Zuckmayer, Carl(kärl tso͝ok`mīər), 1896–1977, German dramatist. Zuckmayer devoted himself to writing after the success of his comedy Der fröhliche Weinberg [the merry vineyard] (1925). During World War II he lived in the United States. His popular plays include Der Hauptmann von Köpenick (1931; tr. The Captain of Köpenick, 1932), satirizing German militarism, and Des Teufels General (1946; tr. The Devil's General, 1950), portraying the dilemma of an anti-Nazi German army officer. Both have been adapted as films. Zuckmayer's expressionistic style exhibits a controlled sentimentality. His best-known film script is Der blaue Engel [the blue angel] (1930). Zuckmayer's other works include poems, the espionage novel Das kalte Licht [the bold light] (1955, tr. 1958), and two autobiographies (1940, in English; and 1966, tr. 1970).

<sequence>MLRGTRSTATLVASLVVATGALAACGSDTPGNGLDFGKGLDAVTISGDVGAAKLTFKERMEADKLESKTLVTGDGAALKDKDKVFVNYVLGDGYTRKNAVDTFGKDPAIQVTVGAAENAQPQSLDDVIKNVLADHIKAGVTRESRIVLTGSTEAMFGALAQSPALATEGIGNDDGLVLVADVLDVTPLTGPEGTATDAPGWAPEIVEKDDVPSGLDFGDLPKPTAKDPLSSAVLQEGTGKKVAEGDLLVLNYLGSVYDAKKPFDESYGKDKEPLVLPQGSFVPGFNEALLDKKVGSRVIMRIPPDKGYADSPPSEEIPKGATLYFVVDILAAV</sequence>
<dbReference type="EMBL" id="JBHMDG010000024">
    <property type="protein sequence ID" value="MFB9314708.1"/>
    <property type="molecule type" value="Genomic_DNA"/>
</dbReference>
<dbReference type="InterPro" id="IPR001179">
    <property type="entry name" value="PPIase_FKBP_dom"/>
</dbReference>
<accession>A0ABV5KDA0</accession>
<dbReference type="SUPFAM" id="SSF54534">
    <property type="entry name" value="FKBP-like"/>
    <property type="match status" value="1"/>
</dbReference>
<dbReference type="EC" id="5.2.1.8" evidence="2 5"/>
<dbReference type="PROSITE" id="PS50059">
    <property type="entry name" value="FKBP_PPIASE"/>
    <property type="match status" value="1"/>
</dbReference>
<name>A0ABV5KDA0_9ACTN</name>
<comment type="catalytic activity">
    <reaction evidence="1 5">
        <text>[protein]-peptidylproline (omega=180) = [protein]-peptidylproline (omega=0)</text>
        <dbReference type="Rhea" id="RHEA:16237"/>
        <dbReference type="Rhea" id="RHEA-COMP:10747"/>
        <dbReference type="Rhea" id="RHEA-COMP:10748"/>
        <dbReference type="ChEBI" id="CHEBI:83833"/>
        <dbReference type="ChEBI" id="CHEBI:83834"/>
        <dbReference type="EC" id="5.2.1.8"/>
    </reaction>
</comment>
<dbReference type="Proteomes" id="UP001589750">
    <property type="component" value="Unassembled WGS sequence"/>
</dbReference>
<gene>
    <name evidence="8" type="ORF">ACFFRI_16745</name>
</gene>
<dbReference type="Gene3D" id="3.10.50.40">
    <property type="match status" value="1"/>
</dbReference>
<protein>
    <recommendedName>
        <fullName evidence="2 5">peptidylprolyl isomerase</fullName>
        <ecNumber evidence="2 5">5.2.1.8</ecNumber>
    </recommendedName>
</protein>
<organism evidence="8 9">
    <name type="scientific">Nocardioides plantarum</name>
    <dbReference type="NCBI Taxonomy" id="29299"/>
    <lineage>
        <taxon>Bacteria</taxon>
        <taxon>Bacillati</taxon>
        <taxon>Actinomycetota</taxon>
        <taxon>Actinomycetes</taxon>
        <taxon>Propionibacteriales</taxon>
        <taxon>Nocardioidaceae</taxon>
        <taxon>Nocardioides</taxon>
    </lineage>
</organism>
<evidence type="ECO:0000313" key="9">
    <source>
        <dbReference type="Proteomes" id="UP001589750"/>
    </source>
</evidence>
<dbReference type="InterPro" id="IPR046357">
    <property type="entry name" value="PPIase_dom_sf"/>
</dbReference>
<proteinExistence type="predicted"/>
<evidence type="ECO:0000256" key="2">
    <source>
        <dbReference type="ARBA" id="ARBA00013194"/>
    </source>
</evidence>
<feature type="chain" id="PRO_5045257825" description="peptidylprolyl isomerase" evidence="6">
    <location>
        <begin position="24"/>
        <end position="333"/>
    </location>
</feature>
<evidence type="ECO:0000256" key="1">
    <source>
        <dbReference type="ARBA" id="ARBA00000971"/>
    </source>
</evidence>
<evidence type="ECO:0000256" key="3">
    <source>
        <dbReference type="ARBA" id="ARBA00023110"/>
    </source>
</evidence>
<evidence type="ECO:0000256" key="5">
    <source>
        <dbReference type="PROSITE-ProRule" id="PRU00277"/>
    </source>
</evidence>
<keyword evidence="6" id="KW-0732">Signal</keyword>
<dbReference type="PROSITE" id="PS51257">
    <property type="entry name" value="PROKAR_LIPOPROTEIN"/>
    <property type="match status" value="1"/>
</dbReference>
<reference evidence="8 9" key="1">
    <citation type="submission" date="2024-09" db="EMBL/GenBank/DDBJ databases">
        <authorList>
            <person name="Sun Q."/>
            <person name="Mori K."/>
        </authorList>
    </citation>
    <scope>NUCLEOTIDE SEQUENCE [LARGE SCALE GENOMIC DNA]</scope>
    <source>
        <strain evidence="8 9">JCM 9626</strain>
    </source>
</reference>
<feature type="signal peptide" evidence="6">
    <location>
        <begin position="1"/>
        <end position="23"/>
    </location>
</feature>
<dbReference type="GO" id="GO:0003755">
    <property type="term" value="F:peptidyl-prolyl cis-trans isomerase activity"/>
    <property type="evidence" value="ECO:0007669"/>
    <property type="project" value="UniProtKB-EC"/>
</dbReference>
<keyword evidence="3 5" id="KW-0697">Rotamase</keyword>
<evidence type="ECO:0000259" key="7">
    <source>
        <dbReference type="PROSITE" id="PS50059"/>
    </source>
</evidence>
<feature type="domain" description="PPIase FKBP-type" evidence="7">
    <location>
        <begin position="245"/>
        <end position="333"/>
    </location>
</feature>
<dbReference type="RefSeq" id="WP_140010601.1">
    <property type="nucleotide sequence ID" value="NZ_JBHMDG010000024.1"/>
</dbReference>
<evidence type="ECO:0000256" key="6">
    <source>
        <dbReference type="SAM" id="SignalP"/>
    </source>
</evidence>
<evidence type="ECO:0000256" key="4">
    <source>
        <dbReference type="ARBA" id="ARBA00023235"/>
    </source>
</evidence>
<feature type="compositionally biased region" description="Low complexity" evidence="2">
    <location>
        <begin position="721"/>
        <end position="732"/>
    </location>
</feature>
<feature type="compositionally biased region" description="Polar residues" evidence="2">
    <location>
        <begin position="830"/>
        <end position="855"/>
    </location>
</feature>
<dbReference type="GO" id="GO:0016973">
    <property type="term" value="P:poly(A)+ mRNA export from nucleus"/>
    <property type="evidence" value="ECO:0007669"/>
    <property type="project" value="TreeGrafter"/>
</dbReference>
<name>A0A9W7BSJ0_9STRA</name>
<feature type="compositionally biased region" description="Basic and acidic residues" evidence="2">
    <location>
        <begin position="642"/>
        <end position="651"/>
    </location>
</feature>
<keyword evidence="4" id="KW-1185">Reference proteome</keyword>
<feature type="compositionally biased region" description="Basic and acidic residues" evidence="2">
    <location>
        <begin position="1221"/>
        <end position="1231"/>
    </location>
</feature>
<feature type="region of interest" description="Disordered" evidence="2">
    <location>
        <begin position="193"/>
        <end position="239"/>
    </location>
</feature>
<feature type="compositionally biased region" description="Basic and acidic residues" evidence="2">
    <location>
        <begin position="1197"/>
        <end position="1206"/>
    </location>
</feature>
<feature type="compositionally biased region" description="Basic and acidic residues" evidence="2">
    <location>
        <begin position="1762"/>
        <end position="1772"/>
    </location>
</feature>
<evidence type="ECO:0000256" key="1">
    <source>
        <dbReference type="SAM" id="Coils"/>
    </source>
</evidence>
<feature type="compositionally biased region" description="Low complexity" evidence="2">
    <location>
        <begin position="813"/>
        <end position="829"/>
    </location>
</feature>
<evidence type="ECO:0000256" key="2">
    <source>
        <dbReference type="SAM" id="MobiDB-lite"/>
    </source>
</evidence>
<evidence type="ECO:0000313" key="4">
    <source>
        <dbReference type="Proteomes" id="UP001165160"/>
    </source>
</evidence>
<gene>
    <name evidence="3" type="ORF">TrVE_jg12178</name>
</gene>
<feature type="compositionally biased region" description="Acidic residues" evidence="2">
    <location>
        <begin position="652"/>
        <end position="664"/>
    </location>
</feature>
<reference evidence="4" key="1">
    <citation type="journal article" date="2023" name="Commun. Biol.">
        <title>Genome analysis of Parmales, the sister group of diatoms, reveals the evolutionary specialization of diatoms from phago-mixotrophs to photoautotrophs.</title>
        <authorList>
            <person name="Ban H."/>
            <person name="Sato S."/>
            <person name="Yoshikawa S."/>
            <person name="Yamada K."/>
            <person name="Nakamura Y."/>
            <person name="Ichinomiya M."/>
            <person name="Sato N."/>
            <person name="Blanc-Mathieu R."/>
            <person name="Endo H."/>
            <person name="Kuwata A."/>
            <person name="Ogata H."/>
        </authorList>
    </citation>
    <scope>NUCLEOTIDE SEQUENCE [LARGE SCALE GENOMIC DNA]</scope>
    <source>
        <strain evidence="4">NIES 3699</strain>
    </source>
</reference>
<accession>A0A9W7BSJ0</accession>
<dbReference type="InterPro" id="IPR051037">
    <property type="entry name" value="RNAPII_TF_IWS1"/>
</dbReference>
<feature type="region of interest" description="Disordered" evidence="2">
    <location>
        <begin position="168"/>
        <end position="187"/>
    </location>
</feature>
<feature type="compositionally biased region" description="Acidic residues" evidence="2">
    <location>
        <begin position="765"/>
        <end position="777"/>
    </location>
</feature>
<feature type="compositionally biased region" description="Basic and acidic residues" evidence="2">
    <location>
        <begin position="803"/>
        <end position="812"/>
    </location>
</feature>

Born Dec. 27, 1896, in Nackenheim; died Jan. 19, 1977, in Zürich. German writer (Federal Republic of Germany).
Zuckmayer studied natural science, philosophy, and literary history at the universities of Frankfurt am Main and Heidelberg between 1918 and 1920. He lived abroad in various places from 1933 to 1946. In 1958 he settled in Switzerland. In addition to amusing and lyric comedies from the life of the people, such as The Happy Vineyard (1925), Zuckmayer wrote the antimilitarist satirical play The Captain of Köpenick (1931) and the drama The Devil’s General (1946), which denounces Nazism from a standpoint of abstract humanism. He also produced lyric poetry, short stories, and memoirs. Many of his works have been made into films. Zuckmayer received a number of literary prizes.
WORKSWerkausgabe, vols. 1–10. Frankfurt am Main, 1976.
REFERENCESFradkin, I. M. “Pod maskoi respektabel’nosti.” Teatr, 1963, no. 7.
Jacobius, A. J. Carl Zuckmayer: Eine Bibliographie 1917–1971. Frankfurt am Main, 1971.
G. V. IAKUSHEVA